Who are those people?
Until their son, uncle, dentist, or stockbroker gets arrested for something, most people assume that the people who get arrested are low-life degenerates who spend their days stealing from us and their evenings having sex with animals and downloading child pornography on the Internet. This hardly describes Martha Stewart, Kobe Bryant, Robert Blake, or your brother-in-law. In truth, almost anyone can find his or her way into the criminal justice system. Those folks who have been unlucky enough to get arrested come from all walks of life and should not be painted with the broad brush of being some kind of untermenschen!
But the Ivy League pedigree of your client does not mean they are going to be easy to deal with; often, the reverse is true. Most criminal defense lawyers will tell you they would much rather represent a career criminal or a guy from the street than a dot-com, hedge-fund yuppie with a big bank account. This is true for nay number of reason. The street guy has been through this process before. He knows that I am his only shot of staying out of jail, or at least minimizing his time. Regardless of his formal education, he is probably "court-wise" and knows he should tell me the straight story so we don't get surprised or sandbagged later on in the case. He may not be proud of his actions, but is generally not too embarrassed to tell me the whole story.
An interesting fact about the street criminal concerns who actually hires me. The hedge-fund guy, if he is locked up, send his family, friend, or real lawyer to meet with me, and pay me if they decide I am the one they want. The street guy sends his "people". His people may be relatives, but I often never get the real picture of who they are. It isn't really important, other than the fact that I must satisfy myself that they are not paying me with drug money or money that been stolen from the victim in the case at hand (or maybe from another victim of a previous crime).
Quoting and charging legal fees to rich clients is often an interesting experience. Every seasoned criminal defense knows that you have to quote and collect the fee up front. I often say that this exercise must be done while the client is till "in the SOUP." (You have to get them to write the check while they are still feeling the Sense of Urgency and Panic!) I am not making the case for taking advantage of people while they are behind the eight ball. It is just a fact of life that the prospective client values the lawyer's services a lot more immediately following the arrest process. He or she has had a taste of humiliation and pain of having been arrested. This "appreciation" of my worth to him will only last so long. If I don't get him to actually write that check immediately, I might be in trouble, as the status of my accounts receivable will be very far down on his list of priorities in the weeks and months to come.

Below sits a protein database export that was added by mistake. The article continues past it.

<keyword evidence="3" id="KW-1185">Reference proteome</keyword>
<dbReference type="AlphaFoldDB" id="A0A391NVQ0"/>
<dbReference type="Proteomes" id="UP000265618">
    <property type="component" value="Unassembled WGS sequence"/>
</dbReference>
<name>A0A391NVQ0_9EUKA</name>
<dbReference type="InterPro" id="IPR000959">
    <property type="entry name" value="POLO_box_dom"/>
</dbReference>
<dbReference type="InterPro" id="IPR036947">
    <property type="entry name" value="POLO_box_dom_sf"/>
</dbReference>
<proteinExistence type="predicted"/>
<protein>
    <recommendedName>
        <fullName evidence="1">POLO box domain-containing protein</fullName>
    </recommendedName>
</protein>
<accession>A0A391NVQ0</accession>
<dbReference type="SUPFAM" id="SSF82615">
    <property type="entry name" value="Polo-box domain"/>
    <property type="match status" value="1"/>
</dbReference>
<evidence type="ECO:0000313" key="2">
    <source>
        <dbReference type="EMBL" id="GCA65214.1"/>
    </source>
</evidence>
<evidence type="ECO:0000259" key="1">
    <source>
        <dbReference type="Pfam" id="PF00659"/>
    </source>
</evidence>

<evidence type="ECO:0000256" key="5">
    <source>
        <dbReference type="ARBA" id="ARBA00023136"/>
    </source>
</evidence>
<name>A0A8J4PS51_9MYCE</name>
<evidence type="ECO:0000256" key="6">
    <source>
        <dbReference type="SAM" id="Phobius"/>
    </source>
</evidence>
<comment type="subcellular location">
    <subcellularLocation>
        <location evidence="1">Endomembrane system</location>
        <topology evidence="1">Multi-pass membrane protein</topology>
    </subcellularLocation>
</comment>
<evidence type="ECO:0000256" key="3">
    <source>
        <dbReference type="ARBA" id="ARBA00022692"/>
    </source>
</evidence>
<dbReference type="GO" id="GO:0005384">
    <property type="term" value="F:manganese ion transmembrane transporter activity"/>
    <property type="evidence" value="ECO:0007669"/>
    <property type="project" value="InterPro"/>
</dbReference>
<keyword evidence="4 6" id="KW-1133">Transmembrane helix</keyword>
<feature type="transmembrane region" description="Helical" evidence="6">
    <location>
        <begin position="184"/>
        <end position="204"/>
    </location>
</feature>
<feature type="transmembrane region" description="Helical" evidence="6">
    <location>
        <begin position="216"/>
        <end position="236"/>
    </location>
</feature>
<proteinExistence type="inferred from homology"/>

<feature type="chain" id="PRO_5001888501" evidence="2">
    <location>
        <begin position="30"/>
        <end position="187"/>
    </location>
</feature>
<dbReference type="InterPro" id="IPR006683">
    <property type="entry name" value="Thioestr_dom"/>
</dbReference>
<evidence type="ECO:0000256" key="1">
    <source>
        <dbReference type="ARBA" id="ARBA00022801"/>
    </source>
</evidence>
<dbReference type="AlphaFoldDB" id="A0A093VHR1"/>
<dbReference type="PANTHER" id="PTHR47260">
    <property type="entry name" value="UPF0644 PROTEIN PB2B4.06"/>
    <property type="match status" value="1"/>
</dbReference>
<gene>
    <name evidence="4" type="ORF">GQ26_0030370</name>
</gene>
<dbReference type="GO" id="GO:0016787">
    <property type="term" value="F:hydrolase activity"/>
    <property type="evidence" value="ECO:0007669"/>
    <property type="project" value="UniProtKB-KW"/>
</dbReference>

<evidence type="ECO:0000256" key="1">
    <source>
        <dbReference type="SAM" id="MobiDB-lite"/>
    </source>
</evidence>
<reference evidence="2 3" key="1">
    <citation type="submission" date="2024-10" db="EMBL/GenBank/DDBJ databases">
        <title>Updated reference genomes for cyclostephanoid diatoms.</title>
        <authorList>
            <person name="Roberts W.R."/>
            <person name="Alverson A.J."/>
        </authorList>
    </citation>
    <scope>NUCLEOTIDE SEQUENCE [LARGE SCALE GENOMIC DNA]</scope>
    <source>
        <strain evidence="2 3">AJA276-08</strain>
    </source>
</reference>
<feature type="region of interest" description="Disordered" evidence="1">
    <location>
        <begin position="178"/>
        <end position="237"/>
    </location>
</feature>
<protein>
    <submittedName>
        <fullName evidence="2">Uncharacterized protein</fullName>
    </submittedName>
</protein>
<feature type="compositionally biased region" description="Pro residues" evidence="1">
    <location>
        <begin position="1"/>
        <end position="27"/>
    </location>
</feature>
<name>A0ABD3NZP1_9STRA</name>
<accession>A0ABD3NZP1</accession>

How do we set fees? Most "real" lawyers charge by the hours. They bill the clients for their faxes, mailing, e-mails, lunches, telephone calls, and God only knows what else. Criminal lawyers generally do not follow this model. We tend to charge a flat fee. Most often the criminal lawyer will ask for a retainer for all his efforts up to trial, and then another feel for going tot trial. I usually charge just one fee. It covers everything: phone calls, court appearances, hearing, motions, and a trial if none is called for. I have found that clients would rather pay a lot of money right up front and that this is the whole deal, rather than be surprised as the bill keeps getting bigger. The proliferation of lawyer jokes is proof positive that we are not the most trusted group of people in society. Clients are skeptical of our charging them so much money per hour while we bullshit in the courthouses hallways with our friends, all on our client's dime. I try and take this fear off the table by telling the client that if I want to delay the case or come back to court another day to shop for a different judge, it is not costing them a penny more. I also like the ideal of allowing people to decide to go to trial without factoring in a large fee.